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Bust Your Preschoolers Summertime Boredom
Thank you to Emily with
Primrose Schools for sharing this article with us!
(Used with permission)
Bust Your Preschoolers Summertime Boredom
What could be worse than a rainy summer day, when your children are
cooped up inside and you have nothing planned? For parents, even sunny days
that seem filled with endless opportunities, still yield the inevitable “I’m
bored!” Undoubtedly, your children will utter those words at least once
during the upcoming summer months.
Studies show that without stimulation, children can lose up to 60 percent
of what they learned at their child care center or school. Primrose Schools,
a family of 200 accredited private preschools, suggests the key to
overcoming summertime boredom and the “brain drain” effect is to encourage
imaginative play and have a plan in place to keep children engaged during
the summer months.
“It’s important to keep children’s minds active during the summer, but it
doesn’t take an expensive activity or big vacation to capture their
attention,” said Dr. Mary Zurn, Vice President of Education for Primrose.
“After all, imagination is free.”
Summer is a great time to encourage children to let their imaginations
soar...Here are 10 ideas parents can use to keep young minds active during
the summer break:
- Beat the Boredom Jar: At the beginning of the summer,
sit down with your family and brainstorm a list of activities that can
be done alone or that you can enjoy doing together. Next, write
everyone’s ideas down on slips of paper and as a group decide which ones
should go in the jar. Anyone in the family can pull any idea out of the
jar to fight the summertime boredom blues.
- Stories Alive: It sounds too simple, but reading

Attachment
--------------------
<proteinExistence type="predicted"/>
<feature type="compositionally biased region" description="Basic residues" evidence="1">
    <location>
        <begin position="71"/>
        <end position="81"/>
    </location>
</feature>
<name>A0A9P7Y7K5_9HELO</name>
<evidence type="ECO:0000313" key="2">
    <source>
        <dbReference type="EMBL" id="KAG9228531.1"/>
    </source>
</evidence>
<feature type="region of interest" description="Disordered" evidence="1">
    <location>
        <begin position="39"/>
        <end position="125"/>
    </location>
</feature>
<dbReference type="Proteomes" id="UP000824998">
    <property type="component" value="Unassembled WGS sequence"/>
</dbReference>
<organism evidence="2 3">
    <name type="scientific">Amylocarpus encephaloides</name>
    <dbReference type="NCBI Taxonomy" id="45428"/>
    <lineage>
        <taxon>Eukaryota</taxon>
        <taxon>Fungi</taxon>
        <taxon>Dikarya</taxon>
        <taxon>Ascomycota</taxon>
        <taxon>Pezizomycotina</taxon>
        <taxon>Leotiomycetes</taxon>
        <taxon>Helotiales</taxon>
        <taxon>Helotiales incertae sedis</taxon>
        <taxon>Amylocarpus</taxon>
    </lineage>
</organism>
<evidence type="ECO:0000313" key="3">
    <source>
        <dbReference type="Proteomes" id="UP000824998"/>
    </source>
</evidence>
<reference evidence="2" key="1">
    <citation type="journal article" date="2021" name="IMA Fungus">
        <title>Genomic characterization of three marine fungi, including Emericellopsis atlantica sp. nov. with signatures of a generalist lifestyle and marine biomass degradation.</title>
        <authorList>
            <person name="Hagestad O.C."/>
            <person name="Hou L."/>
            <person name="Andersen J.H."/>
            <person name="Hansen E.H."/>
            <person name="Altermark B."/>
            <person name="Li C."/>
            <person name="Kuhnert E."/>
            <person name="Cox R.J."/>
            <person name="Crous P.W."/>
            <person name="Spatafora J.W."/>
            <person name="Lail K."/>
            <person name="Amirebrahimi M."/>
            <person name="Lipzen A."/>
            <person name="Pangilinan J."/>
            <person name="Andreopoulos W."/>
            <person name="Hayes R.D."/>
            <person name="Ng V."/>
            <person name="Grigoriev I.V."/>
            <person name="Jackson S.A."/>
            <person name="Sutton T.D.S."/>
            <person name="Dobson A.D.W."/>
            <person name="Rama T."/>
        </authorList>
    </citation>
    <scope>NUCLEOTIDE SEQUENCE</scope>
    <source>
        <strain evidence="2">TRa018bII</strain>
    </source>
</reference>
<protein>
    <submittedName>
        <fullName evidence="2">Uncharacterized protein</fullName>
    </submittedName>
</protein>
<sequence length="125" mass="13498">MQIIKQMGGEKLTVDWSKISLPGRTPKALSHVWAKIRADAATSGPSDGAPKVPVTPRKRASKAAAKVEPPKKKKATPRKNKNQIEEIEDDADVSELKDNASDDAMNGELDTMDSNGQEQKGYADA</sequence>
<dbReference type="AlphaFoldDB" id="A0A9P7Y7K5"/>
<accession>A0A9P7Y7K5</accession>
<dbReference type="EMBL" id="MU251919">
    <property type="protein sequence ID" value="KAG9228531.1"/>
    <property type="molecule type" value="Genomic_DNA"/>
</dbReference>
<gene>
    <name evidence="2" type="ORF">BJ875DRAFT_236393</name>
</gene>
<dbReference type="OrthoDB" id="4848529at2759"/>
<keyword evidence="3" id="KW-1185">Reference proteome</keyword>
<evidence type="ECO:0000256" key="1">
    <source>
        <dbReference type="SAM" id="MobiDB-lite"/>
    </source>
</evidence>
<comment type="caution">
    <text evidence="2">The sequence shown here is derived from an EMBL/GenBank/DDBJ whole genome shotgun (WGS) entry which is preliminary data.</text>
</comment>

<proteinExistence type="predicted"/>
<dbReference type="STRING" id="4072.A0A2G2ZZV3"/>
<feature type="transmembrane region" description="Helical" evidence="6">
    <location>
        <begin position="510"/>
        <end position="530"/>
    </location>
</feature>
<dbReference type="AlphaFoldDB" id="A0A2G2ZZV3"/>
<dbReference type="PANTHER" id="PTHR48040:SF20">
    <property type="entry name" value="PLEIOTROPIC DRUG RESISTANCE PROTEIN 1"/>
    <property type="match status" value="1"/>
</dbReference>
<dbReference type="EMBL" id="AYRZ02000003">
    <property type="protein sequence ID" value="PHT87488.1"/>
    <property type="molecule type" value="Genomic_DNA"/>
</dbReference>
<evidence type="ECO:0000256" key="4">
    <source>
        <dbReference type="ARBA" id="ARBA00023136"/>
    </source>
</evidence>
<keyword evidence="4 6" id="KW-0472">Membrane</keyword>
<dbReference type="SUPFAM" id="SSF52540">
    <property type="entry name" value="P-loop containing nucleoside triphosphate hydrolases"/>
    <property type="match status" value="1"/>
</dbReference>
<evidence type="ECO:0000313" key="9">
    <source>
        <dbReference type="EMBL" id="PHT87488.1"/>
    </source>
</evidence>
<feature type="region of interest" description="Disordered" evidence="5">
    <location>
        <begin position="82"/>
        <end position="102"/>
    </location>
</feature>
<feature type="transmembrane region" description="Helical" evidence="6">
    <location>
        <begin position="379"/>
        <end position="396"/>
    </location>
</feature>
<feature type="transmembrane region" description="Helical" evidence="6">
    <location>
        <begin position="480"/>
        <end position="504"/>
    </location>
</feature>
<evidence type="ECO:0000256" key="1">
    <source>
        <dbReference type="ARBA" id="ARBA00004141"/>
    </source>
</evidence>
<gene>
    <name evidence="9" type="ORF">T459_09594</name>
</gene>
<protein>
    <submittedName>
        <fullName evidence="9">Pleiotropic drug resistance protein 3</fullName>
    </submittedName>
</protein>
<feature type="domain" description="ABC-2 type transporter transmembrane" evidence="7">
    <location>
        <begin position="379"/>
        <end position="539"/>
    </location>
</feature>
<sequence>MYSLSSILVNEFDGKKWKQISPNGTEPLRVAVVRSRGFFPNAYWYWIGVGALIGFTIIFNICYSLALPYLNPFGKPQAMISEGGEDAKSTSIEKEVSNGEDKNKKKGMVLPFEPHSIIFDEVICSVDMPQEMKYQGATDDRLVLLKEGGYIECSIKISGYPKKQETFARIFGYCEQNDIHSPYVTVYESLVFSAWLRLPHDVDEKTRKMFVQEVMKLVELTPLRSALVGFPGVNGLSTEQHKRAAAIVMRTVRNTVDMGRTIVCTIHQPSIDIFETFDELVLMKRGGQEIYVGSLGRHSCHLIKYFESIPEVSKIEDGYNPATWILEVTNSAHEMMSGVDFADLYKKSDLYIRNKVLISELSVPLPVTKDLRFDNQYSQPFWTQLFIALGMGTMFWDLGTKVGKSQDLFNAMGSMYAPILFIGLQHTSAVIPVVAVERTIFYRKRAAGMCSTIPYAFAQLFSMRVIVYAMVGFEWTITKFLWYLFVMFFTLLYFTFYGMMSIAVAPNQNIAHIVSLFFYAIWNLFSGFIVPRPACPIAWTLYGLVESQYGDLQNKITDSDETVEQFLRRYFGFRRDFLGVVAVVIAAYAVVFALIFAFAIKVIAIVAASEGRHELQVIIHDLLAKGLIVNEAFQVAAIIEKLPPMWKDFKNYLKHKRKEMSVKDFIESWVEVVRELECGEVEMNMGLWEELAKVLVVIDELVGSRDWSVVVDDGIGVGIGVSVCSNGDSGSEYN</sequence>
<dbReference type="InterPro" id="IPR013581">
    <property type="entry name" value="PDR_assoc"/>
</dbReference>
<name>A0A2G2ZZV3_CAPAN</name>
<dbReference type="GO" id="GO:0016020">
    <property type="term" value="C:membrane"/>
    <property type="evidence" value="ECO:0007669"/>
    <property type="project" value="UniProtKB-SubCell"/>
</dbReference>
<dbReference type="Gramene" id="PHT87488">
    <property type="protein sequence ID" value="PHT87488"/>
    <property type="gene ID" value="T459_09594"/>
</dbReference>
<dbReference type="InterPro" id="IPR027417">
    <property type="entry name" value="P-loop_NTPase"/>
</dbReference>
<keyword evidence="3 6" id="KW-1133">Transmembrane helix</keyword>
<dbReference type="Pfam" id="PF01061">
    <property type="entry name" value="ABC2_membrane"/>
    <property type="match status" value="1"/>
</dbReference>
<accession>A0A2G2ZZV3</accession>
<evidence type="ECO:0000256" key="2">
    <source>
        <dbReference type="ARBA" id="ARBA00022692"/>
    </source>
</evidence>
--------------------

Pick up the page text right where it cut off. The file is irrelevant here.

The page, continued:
is one of the most important ways to keep young minds engaged during the
summer. Make reading even more fun by finding ways to bring the stories
- Art Treasure Chest: You’ll need to gather basic
art supplies–child safe scissors, glue, markers, tape, and construction
paper. Put them in a special box along with empty oatmeal boxes and
paper towel rolls, colorful magazines, and bits of aluminum foil.
Occasionally add a special surprise like chalk, stickers, or stamp pads
so there’s always something new for the children to find.
- Family Performances: Break out old clothes or costumes
and encourage children to make up characters and create a play to act
out and let them be the directors, actors, and producers. They can also
make musical instruments out of pots/pans, wooden spoons, empty
canisters and have a parade; or everyone can play along to your family’s
- Fort Building: Children love to build all kinds of
structures--from small towns to large towers. Constructing forts or
tents is an activity that can keep children focused and problem solving
for hours. All the items you need can be found around the house–some
chairs, cushions, blankets.
- Cookbook Fun: Have you ever shared your favorite
cookbook with your children? Take it out and ask your children to choose
a recipe to try. Measuring can be a fun and easy way to keep math skills
- Summer Scrapbook: All you need for this project is a
spiral notebook. Encourage everyone in the family to draw pictures of
favorite activities and collect mementos from special events throughout
the summer. Children love to go back through scrapbooks and albums and
tell about what happened at each occasion.
- Listening Game: Lie down in the backyard, in the den or
at the park and listen. What do you hear? Do you hear what I hear? Can
you imitate the sound? This is similar to watching the clouds and naming
the shapes, and it encourages everyone to slow down and focus on
- Camping Out: Pretend to campout in the backyard. Plan a
meal, pack a backpack and set up a campsite. Pitch a tent and spend the
- Scavenger Hunt: Make a list or picture cards of common
household items and have your children find the items on the list.
Invite friends or neighbors to join in the fun to make it a competition.
“Keeping children engaged with open-ended activities that stretch their
imaginations during the summer months helps them develop their independence,
creativity, and thinking,” said Dr. Zurn. “We want to help parents keep the
“brain drain” at bay while their children play.”
When preparing for a brain-drain-free summer, remember to suggest or
provide age appropriate activities. Many times, children say they are bored
because the activity they were doing was either too simple or too advanced
to keep them occupied for long. Activities should be fun and challenge what
they know, but should keep in line with the interests and developmental
levels of your children.
So with these tips in mind, sit down with your family and make a plan for
an engaging, imaginative and fun summer.
Primrose Schools vision is to deliver the best and most trusted early
childhood education and child care services for families across America.